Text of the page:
First time feature writing/directing team Justin Lader and Charlie McDowell’s The One I Love uses science fiction for a high concept comedy of relationship manners similarly to Honeymoon’s exercise in nuptial horror. Facing marriage problems that don’t seem to be getting better through counseling, Ethan (Mark Duplass) and Sophie (Elizabeth Moss) are prescribed a visit to an illustrious country home where they encounter a mysterious guest house in which (spoiler alert!) alternate versions of the significant other magically appear anytime one member of the couple sets in. Sophie develops a deep affection for the 2nd Ethan, while the original Ethan ignores the 2nd Sophie in favor or jealously resenting his “better” self.
The One I Love was promoted through a secretive word-of-mouth campaign that hid its central conceit as if it were a gimmick, and such a choice speaks to the strength of the film’s first act in contrast to the subsequent diminishing returns of its unnecessarily plotty and increasingly convoluted twists and turns. But the conceit remains a brilliantly simple means of addressing the mismatched desires of couples for whom the honeymoon period is long over. Watching Duplass and Moss establish sober marital rules and boundaries for such an absurd, inexplicable sci-fi revelation is well enough justification to see this film.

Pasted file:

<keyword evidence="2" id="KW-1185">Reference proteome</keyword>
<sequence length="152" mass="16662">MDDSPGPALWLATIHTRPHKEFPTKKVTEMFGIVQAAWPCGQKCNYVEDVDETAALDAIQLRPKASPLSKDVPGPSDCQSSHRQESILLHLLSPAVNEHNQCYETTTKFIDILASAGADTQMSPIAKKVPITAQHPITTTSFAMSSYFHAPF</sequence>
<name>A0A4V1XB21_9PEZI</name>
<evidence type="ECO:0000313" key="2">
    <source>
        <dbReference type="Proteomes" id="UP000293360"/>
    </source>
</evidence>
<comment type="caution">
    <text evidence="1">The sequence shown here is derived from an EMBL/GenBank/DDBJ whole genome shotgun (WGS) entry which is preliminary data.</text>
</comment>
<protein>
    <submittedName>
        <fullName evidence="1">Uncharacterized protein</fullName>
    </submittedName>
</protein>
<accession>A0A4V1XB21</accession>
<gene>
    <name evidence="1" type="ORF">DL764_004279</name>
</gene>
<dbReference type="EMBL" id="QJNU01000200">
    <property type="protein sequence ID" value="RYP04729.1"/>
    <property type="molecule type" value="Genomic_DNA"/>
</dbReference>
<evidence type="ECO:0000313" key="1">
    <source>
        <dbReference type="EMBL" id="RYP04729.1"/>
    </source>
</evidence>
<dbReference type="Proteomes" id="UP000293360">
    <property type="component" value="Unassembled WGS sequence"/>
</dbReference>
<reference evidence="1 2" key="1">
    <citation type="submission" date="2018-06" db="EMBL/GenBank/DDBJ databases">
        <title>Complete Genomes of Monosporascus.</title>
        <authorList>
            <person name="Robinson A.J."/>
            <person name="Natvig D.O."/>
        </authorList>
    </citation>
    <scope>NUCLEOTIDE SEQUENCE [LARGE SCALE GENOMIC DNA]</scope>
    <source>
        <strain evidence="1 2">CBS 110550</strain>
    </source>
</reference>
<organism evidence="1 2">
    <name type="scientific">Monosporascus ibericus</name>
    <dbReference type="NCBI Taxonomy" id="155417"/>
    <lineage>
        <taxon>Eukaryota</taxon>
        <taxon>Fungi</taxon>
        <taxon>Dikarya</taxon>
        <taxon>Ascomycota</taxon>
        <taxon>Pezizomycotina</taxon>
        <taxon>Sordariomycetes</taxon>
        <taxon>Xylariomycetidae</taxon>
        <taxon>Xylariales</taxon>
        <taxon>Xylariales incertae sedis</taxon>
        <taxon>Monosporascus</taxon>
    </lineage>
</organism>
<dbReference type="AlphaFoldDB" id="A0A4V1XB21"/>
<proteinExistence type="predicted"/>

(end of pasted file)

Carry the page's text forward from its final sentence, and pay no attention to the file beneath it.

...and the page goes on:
In genre terms, romance and romantic comedies have often been categorized as separate from thrillers, horror and science-fiction. Yet nearly every narrative film has a relationship element to it – certainly most genre films. What Gone Girl, Honeymoon and The One I Love have accomplished is adopting those genre conceits yet examining how the extraordinary circumstances within them ultimately bear out in the shifting dynamics between the characters experiencing them. In doing so, these films shed light on certain dramatic opportunities that often go unnoticed in films that prefer formulaic and received depictions of coupledom.
They aren’t perfect, but I’ll take them over Happily Ever After any day.
Related Topics: David Fincher